Quasi-Anniversary Of The Bra

Fleshbot, perhaps just going off the word of the article they link to, calls 2007 the 100th anniversary of the bra.

This is partially correct — if one is going off the use of the term “brassiere” by Vogue magazine — for in 1907 the publication first uses the term, which comes from the old French word for ‘upper arm’. Before this, bra-like devices were known by another French term “soutien-gorge” which literally translates to “throat support” or “breast support”.

It’s interesting to note that there was a name change when little had changed that year…

But we need to back up a bit to get the whole picture.

In the 1800s women wore, in addition to their chemise and pantaloons etc, corsets — the history of which can be found here. In 1863 Luman Chapman invented the “Breast Supporter” which was like a corselette — sort of half corset which ended a few inches below the breastline. The selling point was that it would decrease friction from corsets. At this time the invention was not popular for Victorians who believed that the only ones who would go in public without a full corset were “loose” women & prostitutes.

Then, in 1889 corset-maker Herminie Cadolle invents a bra-like garment called “Bien-être” (‘Well-Being’), which resembled what you might call a Victorian bikini. The main thing that made this different from regular corsets was that the breasts were supported by the shoulders rather than squeezed up from below with traditional corset designs. It was marketed as a health aid in Paris department store ads, but does not gain widespread notice.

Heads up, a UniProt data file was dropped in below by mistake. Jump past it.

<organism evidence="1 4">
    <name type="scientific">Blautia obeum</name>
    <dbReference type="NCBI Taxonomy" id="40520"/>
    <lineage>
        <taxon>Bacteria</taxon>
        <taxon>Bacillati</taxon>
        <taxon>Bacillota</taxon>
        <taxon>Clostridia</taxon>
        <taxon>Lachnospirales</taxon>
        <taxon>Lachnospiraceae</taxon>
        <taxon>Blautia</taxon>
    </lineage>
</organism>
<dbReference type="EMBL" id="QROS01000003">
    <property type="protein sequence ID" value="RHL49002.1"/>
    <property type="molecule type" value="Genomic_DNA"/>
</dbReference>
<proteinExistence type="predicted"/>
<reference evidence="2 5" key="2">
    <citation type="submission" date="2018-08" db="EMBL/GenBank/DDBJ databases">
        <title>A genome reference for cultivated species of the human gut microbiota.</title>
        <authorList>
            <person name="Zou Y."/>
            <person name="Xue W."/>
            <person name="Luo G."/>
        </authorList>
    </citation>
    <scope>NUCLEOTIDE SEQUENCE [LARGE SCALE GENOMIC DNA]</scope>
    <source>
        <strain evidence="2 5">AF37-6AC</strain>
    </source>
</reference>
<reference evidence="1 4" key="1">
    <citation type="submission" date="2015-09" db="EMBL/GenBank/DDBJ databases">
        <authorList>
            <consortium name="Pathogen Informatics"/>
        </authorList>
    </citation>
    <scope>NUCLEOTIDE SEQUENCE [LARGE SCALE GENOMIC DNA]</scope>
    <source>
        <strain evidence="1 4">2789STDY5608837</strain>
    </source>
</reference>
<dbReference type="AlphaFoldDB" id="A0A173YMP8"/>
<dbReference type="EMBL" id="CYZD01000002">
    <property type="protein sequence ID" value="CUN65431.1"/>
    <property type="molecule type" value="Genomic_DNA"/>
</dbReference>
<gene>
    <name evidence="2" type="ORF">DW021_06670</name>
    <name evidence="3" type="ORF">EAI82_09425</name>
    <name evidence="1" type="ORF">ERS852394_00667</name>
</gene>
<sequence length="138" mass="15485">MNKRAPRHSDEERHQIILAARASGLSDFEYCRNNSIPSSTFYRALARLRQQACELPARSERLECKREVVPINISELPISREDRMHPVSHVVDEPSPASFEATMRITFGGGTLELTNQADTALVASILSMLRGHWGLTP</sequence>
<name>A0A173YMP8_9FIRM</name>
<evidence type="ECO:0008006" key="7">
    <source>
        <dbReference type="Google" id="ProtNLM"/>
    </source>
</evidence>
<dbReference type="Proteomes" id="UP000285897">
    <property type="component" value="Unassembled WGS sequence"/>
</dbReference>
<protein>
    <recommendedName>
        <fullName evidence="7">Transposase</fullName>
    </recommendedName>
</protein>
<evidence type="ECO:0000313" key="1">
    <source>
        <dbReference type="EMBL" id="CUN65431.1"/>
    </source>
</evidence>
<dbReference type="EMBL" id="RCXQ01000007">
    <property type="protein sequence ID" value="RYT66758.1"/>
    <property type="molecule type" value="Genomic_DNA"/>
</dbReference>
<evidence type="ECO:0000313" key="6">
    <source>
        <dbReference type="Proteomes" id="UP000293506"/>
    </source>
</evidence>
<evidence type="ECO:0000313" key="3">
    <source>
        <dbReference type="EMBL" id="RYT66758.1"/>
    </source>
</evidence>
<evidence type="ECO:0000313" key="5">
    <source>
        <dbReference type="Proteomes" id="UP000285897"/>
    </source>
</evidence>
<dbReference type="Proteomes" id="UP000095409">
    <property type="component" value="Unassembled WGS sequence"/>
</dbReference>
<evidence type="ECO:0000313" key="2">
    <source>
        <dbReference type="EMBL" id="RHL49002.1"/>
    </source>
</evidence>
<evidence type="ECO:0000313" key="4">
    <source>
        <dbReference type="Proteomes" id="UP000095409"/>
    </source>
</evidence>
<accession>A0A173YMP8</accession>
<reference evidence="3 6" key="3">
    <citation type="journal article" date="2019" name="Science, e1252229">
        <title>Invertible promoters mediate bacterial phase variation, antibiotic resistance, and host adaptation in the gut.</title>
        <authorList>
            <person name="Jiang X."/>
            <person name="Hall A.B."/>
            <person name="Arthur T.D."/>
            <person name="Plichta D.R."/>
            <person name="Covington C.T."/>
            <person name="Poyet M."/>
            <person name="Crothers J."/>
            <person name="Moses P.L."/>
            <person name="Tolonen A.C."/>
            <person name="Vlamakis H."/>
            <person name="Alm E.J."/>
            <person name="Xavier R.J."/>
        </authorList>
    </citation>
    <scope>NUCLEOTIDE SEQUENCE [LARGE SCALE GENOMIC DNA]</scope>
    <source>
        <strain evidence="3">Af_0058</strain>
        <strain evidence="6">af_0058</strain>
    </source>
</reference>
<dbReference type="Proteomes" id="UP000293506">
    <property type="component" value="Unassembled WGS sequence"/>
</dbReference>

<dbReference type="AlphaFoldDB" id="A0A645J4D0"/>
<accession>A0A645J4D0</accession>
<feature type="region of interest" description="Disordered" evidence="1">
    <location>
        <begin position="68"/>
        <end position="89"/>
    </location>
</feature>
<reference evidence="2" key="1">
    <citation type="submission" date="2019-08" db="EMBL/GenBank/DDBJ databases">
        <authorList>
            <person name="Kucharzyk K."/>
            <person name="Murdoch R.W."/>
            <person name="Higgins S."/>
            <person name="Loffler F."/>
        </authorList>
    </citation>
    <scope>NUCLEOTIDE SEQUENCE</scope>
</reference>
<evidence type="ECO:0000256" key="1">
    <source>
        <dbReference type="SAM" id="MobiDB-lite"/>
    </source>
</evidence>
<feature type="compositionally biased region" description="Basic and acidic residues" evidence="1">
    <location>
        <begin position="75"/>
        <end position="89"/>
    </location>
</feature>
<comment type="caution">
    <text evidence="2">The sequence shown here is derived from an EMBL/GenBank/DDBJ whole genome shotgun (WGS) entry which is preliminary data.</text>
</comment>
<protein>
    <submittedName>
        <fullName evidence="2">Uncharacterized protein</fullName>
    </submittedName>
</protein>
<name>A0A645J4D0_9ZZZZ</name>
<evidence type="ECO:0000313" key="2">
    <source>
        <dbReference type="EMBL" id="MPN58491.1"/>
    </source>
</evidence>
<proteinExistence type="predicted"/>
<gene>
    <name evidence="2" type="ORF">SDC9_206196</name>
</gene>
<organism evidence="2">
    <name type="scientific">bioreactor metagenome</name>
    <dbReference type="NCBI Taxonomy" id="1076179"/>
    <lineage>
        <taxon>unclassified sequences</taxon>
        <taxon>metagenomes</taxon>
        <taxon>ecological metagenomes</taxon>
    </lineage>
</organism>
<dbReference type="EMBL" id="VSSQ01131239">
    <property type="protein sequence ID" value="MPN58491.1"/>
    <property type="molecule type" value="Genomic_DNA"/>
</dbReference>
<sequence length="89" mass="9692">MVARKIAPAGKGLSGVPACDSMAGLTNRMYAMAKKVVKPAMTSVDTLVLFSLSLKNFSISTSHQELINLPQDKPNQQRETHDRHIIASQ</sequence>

But by the 1890s, stores began to see strong mail-order sales of Luman Chapman’s “Breast Supporter,” and by the 1910s they sold well in stores.

During this time, 1893, Marie Tucek patented her “Breast Supporter” which is the most like our modern bras: separate pockets for each breast, straps that went over the shoulders, and fastened with hook and eye closures.

Perhaps with all this attention to and sales from securing breasts Vougue decides to pay attention to the lingerie, dubbing them “brassieres”.

Just a few years later Mary Phelps Jacobs, having bought a sheer evening gown which obviously didn’t work quite right with the whaleback bones and steel rods of corsets, took two silk handkerchiefs, some pink ribbon and fastened them together to make what we now call a bra. (With the help of her maid ‘Marie’, whose last name is lost in history as far as I can tell.)

Mary (under the name Caresse Crosby) got a patent in November of 1913 for her “Backless Brassiere” design, which was very lightweight, separated the breasts naturally, but also flattened them. They were wildly popular with her friends (likely in the budding flapper community), but Mary wasn’t able to create enough publicity for her invention. So in 1914 she sold the patent to Warners Brothers Corset Company, for $1500. Warners went on to make a $15 million profit within two years.

In 1917 the U.S. War Industries Board called on women to stop buying corsets. This freed up some 28,000 tons of metal for World War I — and cemented the death of the corset as a daily foundation garment, securing the bra neatly in its place.

Lingerie ad via AdClassix.com.

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